Are you a part of a group like that? Here are some questions that a group could be asking one another:

  • What are you reading in your Bible?
  • How is your prayer life?
  • What is something you are thanking God for this week?
  • What is something God is convicting you of right now?
  • How are you choosing joy this week?
  • What can we pray about?

If this is totally foreign to your group, perhaps you could make it a goal to work towards, implemented slowly and gradually.  Additionally, group members could check in with each other at least once between meetings (text, call, email, face-to-face, etc.) to see how they are doing, again utilizing these questions as a follow-up to what was brought up at the face-to-face meetings.  Do you see how questions like these can encourage growth in discipleship to Jesus? Participation in a group like that is one of the best ways to build each other up in the faith. 

How goes it with your soul?

19 May

“How goes it with your soul?”

Anyone ever ask you that?  Probably not.  It kinda has an Old English sound to it, doesn’t it?  We don’t talk like that.  But maybe we should.

That question “How goes it with your soul?” used to be a standard question in our church circles long ago.

An Anglican priest in the 1700s became frustrated with the lack of piety in the church.  Piety is also a word we don’t use much, but it is a good one.  Piety refers to a practice of religion, but usually not a dead or empty religion.  Pious religion flows from a heart and mind that is joyful about loving and serving God.  This Anglican priest in England in the 1700s felt that pious expression of discipleship to Jesus was missing in the church of England.  His name?  John Wesley.  Wesley went on to have an encounter with God.  He referred to that encounter as a time when his heart was strangely warmed.  It changed everything for him.  Wesley went on to lead a movement within the Church of England called Methodism.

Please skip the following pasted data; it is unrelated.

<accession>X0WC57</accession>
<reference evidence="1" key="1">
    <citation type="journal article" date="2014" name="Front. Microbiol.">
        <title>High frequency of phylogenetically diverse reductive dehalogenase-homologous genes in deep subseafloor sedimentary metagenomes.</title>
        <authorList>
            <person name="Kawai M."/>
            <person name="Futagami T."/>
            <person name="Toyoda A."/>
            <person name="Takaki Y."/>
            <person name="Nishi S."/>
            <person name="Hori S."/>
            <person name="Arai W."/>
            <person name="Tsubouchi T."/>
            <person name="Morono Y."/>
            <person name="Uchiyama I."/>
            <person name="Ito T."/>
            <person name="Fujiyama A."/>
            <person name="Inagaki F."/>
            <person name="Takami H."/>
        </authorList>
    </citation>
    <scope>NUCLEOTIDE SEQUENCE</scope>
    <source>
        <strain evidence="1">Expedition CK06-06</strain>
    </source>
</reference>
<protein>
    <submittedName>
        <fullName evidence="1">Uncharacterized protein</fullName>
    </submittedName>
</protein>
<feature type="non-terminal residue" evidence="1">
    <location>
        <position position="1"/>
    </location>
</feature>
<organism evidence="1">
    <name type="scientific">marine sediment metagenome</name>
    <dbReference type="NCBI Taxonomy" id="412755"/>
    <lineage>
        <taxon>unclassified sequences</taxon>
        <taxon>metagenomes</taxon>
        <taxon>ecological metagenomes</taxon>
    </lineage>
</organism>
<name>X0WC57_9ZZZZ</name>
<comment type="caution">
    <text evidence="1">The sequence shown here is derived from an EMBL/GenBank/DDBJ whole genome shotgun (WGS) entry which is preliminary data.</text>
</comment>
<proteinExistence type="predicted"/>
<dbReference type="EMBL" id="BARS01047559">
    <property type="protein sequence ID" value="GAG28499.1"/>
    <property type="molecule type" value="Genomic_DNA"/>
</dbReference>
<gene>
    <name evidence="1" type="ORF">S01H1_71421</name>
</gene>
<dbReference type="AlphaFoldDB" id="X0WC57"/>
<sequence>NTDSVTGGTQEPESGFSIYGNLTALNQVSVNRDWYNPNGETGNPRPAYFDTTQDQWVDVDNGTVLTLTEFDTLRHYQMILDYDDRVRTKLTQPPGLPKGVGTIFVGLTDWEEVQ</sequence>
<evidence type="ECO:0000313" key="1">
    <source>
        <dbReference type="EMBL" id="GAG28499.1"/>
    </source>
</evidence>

He never set out to start a new denomination, and in fact he never removed his credentials from the Church of England, but eventually his new group of churches became the Methodist church.  It was called Methodist because Wesley created methods for following Jesus.  These methods or habits or activities were designed to help people have a pious heart toward God, a true discipleship to Jesus.

One of these methods was the class meeting.  A class meeting was basically a house church, a small group of people.  Circuit-riding preachers, also called itinerant preachers (itinerant just means “someone who travels from place to place”) would ride on horseback traveling from class meeting to class meeting.  Each class meeting had a volunteer leader who would essentially pastor the small congregation, because in many cases the itinerant preacher couldn’t be there every week.  That lay leader was called a Class Leader, and they had a famous question they would ask each person.

“How goes it with your soul?”  It was an accountability question.  The heart behind Wesley’s question was care and concern for all.  The class leader cared for the people in his house church and wanted them to maintain a heart and mind and soul that was truly following and loving the Lord.  You know what happened?  That simple accountability and follow-up helped people grow as disciples of Jesus.

Do any of you feel that you could benefit from someone asking you this question on a regular basis?